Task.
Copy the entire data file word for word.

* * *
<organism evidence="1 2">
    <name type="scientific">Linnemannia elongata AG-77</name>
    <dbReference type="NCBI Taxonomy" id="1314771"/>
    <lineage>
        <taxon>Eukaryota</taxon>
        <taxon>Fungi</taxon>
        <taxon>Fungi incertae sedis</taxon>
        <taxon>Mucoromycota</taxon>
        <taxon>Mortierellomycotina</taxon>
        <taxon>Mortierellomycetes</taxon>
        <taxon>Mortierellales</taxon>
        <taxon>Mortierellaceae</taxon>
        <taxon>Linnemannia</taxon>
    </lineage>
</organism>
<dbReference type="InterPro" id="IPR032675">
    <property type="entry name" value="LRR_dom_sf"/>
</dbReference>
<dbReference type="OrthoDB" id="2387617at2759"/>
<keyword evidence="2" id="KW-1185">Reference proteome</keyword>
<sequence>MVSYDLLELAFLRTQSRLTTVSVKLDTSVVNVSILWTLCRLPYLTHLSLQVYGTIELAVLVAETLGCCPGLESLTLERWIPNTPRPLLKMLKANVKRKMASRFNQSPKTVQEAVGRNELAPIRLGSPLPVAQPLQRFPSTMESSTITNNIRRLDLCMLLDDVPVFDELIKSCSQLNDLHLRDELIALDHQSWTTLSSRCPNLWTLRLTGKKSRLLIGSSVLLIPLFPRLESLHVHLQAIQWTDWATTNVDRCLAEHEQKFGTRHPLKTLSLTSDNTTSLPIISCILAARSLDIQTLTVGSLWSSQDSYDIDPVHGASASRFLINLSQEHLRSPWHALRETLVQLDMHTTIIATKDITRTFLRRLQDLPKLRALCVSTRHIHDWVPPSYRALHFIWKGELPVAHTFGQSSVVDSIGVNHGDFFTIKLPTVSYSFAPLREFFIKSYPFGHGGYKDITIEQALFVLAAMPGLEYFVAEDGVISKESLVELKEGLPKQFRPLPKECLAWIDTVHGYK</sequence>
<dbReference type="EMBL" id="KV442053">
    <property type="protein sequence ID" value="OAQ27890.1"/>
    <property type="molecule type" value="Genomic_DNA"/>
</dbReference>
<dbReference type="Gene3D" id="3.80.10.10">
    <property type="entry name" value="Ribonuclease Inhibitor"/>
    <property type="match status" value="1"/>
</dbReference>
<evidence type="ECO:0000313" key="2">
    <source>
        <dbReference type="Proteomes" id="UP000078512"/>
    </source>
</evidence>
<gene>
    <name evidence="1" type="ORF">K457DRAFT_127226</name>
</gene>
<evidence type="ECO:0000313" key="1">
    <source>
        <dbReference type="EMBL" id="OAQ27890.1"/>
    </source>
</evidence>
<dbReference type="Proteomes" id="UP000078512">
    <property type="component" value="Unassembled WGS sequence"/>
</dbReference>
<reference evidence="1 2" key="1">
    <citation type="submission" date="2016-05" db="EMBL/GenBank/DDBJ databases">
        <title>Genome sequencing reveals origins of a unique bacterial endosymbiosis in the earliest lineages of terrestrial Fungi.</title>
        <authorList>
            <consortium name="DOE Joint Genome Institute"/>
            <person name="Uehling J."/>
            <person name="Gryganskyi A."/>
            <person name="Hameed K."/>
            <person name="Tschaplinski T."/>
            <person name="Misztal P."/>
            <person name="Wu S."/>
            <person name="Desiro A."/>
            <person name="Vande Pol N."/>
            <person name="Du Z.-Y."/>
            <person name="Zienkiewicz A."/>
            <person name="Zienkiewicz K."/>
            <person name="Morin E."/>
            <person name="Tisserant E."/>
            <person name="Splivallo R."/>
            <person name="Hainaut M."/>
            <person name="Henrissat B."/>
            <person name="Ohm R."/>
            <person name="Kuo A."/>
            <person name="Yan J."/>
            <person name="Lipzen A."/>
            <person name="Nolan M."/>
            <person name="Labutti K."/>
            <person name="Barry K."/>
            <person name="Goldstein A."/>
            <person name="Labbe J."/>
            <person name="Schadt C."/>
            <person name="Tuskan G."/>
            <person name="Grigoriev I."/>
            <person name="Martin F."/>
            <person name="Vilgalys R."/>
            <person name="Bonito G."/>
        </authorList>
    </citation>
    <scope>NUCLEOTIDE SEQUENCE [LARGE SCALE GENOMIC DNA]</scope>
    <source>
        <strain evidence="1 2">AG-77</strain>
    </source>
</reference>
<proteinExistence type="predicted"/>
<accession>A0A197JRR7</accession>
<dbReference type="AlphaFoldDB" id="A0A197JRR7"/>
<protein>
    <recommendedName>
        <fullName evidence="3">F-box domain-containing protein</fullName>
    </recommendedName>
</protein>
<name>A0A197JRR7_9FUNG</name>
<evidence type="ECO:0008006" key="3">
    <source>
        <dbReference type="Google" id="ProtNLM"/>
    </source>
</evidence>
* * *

<organism evidence="1 2">
    <name type="scientific">Linnemannia elongata AG-77</name>
    <dbReference type="NCBI Taxonomy" id="1314771"/>
    <lineage>
        <taxon>Eukaryota</taxon>
        <taxon>Fungi</taxon>
        <taxon>Fungi incertae sedis</taxon>
        <taxon>Mucoromycota</taxon>
        <taxon>Mortierellomycotina</taxon>
        <taxon>Mortierellomycetes</taxon>
        <taxon>Mortierellales</taxon>
        <taxon>Mortierellaceae</taxon>
        <taxon>Linnemannia</taxon>
    </lineage>
</organism>
<dbReference type="InterPro" id="IPR032675">
    <property type="entry name" value="LRR_dom_sf"/>
</dbReference>
<dbReference type="OrthoDB" id="2387617at2759"/>
<keyword evidence="2" id="KW-1185">Reference proteome</keyword>
<sequence>MVSYDLLELAFLRTQSRLTTVSVKLDTSVVNVSILWTLCRLPYLTHLSLQVYGTIELAVLVAETLGCCPGLESLTLERWIPNTPRPLLKMLKANVKRKMASRFNQSPKTVQEAVGRNELAPIRLGSPLPVAQPLQRFPSTMESSTITNNIRRLDLCMLLDDVPVFDELIKSCSQLNDLHLRDELIALDHQSWTTLSSRCPNLWTLRLTGKKSRLLIGSSVLLIPLFPRLESLHVHLQAIQWTDWATTNVDRCLAEHEQKFGTRHPLKTLSLTSDNTTSLPIISCILAARSLDIQTLTVGSLWSSQDSYDIDPVHGASASRFLINLSQEHLRSPWHALRETLVQLDMHTTIIATKDITRTFLRRLQDLPKLRALCVSTRHIHDWVPPSYRALHFIWKGELPVAHTFGQSSVVDSIGVNHGDFFTIKLPTVSYSFAPLREFFIKSYPFGHGGYKDITIEQALFVLAAMPGLEYFVAEDGVISKESLVELKEGLPKQFRPLPKECLAWIDTVHGYK</sequence>
<dbReference type="EMBL" id="KV442053">
    <property type="protein sequence ID" value="OAQ27890.1"/>
    <property type="molecule type" value="Genomic_DNA"/>
</dbReference>
<dbReference type="Gene3D" id="3.80.10.10">
    <property type="entry name" value="Ribonuclease Inhibitor"/>
    <property type="match status" value="1"/>
</dbReference>
<evidence type="ECO:0000313" key="2">
    <source>
        <dbReference type="Proteomes" id="UP000078512"/>
    </source>
</evidence>
<gene>
    <name evidence="1" type="ORF">K457DRAFT_127226</name>
</gene>
<evidence type="ECO:0000313" key="1">
    <source>
        <dbReference type="EMBL" id="OAQ27890.1"/>
    </source>
</evidence>
<dbReference type="Proteomes" id="UP000078512">
    <property type="component" value="Unassembled WGS sequence"/>
</dbReference>
<reference evidence="1 2" key="1">
    <citation type="submission" date="2016-05" db="EMBL/GenBank/DDBJ databases">
        <title>Genome sequencing reveals origins of a unique bacterial endosymbiosis in the earliest lineages of terrestrial Fungi.</title>
        <authorList>
            <consortium name="DOE Joint Genome Institute"/>
            <person name="Uehling J."/>
            <person name="Gryganskyi A."/>
            <person name="Hameed K."/>
            <person name="Tschaplinski T."/>
            <person name="Misztal P."/>
            <person name="Wu S."/>
            <person name="Desiro A."/>
            <person name="Vande Pol N."/>
            <person name="Du Z.-Y."/>
            <person name="Zienkiewicz A."/>
            <person name="Zienkiewicz K."/>
            <person name="Morin E."/>
            <person name="Tisserant E."/>
            <person name="Splivallo R."/>
            <person name="Hainaut M."/>
            <person name="Henrissat B."/>
            <person name="Ohm R."/>
            <person name="Kuo A."/>
            <person name="Yan J."/>
            <person name="Lipzen A."/>
            <person name="Nolan M."/>
            <person name="Labutti K."/>
            <person name="Barry K."/>
            <person name="Goldstein A."/>
            <person name="Labbe J."/>
            <person name="Schadt C."/>
            <person name="Tuskan G."/>
            <person name="Grigoriev I."/>
            <person name="Martin F."/>
            <person name="Vilgalys R."/>
            <person name="Bonito G."/>
        </authorList>
    </citation>
    <scope>NUCLEOTIDE SEQUENCE [LARGE SCALE GENOMIC DNA]</scope>
    <source>
        <strain evidence="1 2">AG-77</strain>
    </source>
</reference>
<proteinExistence type="predicted"/>
<accession>A0A197JRR7</accession>
<dbReference type="AlphaFoldDB" id="A0A197JRR7"/>
<protein>
    <recommendedName>
        <fullName evidence="3">F-box domain-containing protein</fullName>
    </recommendedName>
</protein>
<name>A0A197JRR7_9FUNG</name>
<evidence type="ECO:0008006" key="3">
    <source>
        <dbReference type="Google" id="ProtNLM"/>
    </source>
</evidence>